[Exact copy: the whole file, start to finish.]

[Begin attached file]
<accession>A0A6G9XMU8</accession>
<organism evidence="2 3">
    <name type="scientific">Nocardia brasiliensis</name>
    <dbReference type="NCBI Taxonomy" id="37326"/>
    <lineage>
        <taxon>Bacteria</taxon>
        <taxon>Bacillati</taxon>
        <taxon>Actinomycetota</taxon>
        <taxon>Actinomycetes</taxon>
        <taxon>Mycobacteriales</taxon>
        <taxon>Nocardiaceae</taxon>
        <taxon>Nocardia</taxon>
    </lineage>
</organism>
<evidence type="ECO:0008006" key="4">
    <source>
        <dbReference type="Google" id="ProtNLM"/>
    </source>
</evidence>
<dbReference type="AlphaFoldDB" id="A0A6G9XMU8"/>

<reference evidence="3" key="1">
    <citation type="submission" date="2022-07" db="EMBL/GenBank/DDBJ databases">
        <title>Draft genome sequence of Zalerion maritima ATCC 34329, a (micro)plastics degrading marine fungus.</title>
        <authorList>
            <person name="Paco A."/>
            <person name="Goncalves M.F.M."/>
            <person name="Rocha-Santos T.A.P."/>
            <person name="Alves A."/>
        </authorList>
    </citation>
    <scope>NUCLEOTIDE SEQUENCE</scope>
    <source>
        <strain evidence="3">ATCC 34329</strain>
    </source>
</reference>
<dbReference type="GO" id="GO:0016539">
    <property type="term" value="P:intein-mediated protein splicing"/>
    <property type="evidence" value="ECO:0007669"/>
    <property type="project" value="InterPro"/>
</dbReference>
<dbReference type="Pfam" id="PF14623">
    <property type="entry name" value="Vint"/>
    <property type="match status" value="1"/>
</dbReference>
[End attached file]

<accession>A0A6G9XMU8</accession>
<organism evidence="2 3">
    <name type="scientific">Nocardia brasiliensis</name>
    <dbReference type="NCBI Taxonomy" id="37326"/>
    <lineage>
        <taxon>Bacteria</taxon>
        <taxon>Bacillati</taxon>
        <taxon>Actinomycetota</taxon>
        <taxon>Actinomycetes</taxon>
        <taxon>Mycobacteriales</taxon>
        <taxon>Nocardiaceae</taxon>
        <taxon>Nocardia</taxon>
    </lineage>
</organism>
<evidence type="ECO:0008006" key="4">
    <source>
        <dbReference type="Google" id="ProtNLM"/>
    </source>
</evidence>
<dbReference type="AlphaFoldDB" id="A0A6G9XMU8"/>

<reference evidence="3" key="1">
    <citation type="submission" date="2022-07" db="EMBL/GenBank/DDBJ databases">
        <title>Draft genome sequence of Zalerion maritima ATCC 34329, a (micro)plastics degrading marine fungus.</title>
        <authorList>
            <person name="Paco A."/>
            <person name="Goncalves M.F.M."/>
            <person name="Rocha-Santos T.A.P."/>
            <person name="Alves A."/>
        </authorList>
    </citation>
    <scope>NUCLEOTIDE SEQUENCE</scope>
    <source>
        <strain evidence="3">ATCC 34329</strain>
    </source>
</reference>
<dbReference type="GO" id="GO:0016539">
    <property type="term" value="P:intein-mediated protein splicing"/>
    <property type="evidence" value="ECO:0007669"/>
    <property type="project" value="InterPro"/>
</dbReference>
<dbReference type="Pfam" id="PF14623">
    <property type="entry name" value="Vint"/>
    <property type="match status" value="1"/>
</dbReference>